Justice Antonin Scalia, a towering conservative voice on the US Supreme Court, has died at the age of 79, setting up a political showdown over his succession in the run-up to the presidential election.
His death after three decades on the Supreme Court bench, coming 11 months before a new American president takes office, could potentially tip the balance of the highest court in the land from its current 5-4 conservative majority to a liberal one.
The flag outside the Supreme Court was lowered to half-staff in tribute to Scalia, who died in his sleep at a private residence in the Big Bend area of West Texas, according to the US Marshals Service.
President Barack Obama led tributes for the court's longest-serving justice, who was first appointed in 1986 by Ronald Reagan.
"For almost 30 years, Justice Antonin Scalia was a larger than life presence on the bench, a brilliant legal mind with an energetic style," Obama told reporters in Rancho Mirage, California.
"Tonight we honour his extraordinary service to our nation and remember one of the towering legal figures of our time."
Obama also made clear he fully intended to nominate a successor to Scalia, in accordance with his "constitutional responsibilities," after leading Republicans demanded the task be left to the next president.
He called for the Republican-controlled Senate to give his nominee a "fair hearing and a timely vote."
"These are responsibilities that I take seriously as should everyone," Obama added.
"They're bigger than any one party. They are about our democracy."
The president nominates a Supreme Court candidate, who requires Senate approval before taking up the lifetime post.
COURT'S FUTURE IN PLAY
For three decades, Scalia's outsized personality gave voice to the values of conservative America on the Supreme Court bench, on matters of religion, family, patriotism and law enforcement.
A staunch defender of the death penalty and the individual right to bear arms, the Roman Catholic justice was also openly opposed to abortion, gay marriage and affirmative action.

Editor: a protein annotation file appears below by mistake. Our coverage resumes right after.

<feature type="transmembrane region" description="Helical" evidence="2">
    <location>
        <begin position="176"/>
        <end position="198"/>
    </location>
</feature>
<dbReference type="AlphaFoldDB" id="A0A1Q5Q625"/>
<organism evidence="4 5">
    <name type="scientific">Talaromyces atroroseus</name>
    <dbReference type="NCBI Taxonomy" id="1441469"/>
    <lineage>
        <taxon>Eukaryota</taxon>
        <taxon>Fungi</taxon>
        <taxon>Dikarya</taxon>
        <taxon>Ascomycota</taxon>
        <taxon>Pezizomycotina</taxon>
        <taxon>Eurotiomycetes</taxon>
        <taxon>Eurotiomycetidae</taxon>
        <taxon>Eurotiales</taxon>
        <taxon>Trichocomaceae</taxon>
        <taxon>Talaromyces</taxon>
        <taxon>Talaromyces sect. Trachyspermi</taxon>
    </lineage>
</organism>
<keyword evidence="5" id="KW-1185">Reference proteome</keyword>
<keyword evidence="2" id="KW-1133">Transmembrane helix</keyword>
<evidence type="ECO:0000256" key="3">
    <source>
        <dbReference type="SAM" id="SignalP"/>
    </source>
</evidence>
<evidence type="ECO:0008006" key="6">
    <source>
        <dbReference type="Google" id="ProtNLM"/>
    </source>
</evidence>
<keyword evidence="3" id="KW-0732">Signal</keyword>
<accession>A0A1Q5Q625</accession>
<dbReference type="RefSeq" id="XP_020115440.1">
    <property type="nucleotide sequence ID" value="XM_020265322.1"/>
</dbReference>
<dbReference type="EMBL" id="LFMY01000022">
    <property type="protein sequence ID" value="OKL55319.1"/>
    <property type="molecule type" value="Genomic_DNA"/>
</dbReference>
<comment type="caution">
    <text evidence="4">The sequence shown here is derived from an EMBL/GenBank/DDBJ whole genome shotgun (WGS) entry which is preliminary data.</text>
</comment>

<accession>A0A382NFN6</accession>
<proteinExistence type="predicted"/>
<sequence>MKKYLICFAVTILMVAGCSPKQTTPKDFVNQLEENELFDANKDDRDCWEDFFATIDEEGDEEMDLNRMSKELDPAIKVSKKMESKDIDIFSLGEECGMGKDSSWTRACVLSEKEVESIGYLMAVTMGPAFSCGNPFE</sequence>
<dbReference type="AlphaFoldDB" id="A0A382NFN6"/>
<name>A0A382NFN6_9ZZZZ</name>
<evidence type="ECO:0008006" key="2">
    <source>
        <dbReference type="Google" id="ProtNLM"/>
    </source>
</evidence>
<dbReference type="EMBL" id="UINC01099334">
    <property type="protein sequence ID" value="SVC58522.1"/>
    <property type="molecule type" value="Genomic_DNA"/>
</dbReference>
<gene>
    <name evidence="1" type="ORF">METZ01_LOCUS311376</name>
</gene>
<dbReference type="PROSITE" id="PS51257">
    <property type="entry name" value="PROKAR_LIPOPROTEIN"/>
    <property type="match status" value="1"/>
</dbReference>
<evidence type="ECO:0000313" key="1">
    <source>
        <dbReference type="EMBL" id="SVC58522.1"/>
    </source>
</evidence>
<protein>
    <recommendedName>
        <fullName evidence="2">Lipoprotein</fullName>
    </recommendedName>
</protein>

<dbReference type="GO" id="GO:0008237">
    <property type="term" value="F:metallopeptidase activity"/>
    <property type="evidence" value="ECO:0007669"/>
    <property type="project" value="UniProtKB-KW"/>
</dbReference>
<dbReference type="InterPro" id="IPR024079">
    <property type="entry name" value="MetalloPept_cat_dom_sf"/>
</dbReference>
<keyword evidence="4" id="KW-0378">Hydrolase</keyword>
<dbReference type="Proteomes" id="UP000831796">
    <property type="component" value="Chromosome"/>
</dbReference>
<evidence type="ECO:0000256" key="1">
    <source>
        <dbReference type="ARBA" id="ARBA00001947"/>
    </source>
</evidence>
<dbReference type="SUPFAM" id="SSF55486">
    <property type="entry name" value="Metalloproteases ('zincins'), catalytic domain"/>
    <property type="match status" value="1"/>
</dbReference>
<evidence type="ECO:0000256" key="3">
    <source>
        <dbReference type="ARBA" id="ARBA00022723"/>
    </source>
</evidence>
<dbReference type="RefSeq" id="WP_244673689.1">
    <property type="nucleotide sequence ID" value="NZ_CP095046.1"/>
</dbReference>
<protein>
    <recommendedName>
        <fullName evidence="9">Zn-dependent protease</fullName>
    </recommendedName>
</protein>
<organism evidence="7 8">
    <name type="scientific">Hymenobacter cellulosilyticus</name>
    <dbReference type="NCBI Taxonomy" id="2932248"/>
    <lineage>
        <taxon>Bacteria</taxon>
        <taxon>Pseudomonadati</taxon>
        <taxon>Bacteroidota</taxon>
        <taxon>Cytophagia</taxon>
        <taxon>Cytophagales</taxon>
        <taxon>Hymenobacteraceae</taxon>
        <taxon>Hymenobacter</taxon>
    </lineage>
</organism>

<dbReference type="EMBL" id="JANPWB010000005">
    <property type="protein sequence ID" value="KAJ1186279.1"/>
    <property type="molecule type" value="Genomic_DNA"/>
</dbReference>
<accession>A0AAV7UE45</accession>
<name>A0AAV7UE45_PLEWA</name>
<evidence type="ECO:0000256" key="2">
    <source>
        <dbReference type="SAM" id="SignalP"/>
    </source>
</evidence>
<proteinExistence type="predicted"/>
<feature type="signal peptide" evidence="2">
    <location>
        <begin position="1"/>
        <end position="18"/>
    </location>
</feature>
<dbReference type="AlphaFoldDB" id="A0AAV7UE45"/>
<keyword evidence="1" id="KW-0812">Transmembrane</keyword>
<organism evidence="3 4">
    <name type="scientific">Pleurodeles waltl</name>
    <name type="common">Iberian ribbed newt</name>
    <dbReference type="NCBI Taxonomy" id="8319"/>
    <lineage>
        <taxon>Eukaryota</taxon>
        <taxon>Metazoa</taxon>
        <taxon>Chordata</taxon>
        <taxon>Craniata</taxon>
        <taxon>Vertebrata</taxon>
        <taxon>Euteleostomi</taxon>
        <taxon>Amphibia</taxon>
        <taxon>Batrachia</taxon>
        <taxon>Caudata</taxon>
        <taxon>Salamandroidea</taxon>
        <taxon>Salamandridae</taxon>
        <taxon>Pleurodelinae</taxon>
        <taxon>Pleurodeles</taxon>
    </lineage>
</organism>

The Supreme Court's conservative majority had recently stalled key efforts by Obama's administration on climate change and immigration.
But replacing Scalia with a Democratic appointee could significantly alter the balance of the court.
Republicans immediately drew battles lines over the implications of the vacancy, which former senior Obama advisor David Axelrod described as a "seismic event" that will have a major impact on the presidential race.
"The American people should have a voice in the selection of their next Supreme Court Justice," said Senate Republican Majority Leader Mitch McConnell.
"Therefore, this vacancy should not be filled until we have a new president."
But leaving the nomination to the next head of state, who will not be sworn until January 2017, would mean the court is short-handed for a year or more.
Senator Chuck Grassley, Chairman of the Senate Judiciary Committee, also issued a statement calling for a delay in the nomination.
"It's been standard practice over the last 80 years to not confirm Supreme Court nominees during a presidential election year," he said.
The Republican calls met with a sharp rebuttal from the Democratic camp.
McConnell's Democratic counterpart Harry Reid pressed for Obama to send a nominee to the Senate "right away," stressing that a yearlong vacancy would be "unprecedented."
"Failing to fill this vacancy would be a shameful abdication of one of the Senate's most essential Constitutional responsibilities," Reid said.
Democratic White House hopeful Hillary Clinton said Republicans calling for a delay "dishonour our Constitution."
The often belligerent Scalia, the first Italian-American to serve on the Supreme Court, was known for his brash demeanour and sharp tongue.
He once referred to a "junior-varsity Congress."
"War is war and it has never been the case that when you capture a combatant, you have to give them a jury trial in your civil courts," he said, referring to prisoners at the US military prison at Guantanamo Bay.
"It's a crazy idea to me."
Obama's Republican predecessor George W. Bush mourned the passing of a "towering figure."
"He brought intellect, good judgment and wit to the bench, and he will be missed by his colleagues and our country," Bush added.
Chief Justice John Roberts mourned Scalia's passing as a "great loss to the court and to the country he so loyally served."
Republican presidential frontrunner Donald Trump hailed Scalia as "one of the best of all time."
"His career was defined by his reverence for the Constitution and his legacy of protecting Americans' most cherished freedoms," Trump added.
"He was a justice who did not believe in legislating from the bench and he is a person whom I held in the highest regard and will always greatly respect his intelligence and conviction to uphold the Constitution of our country."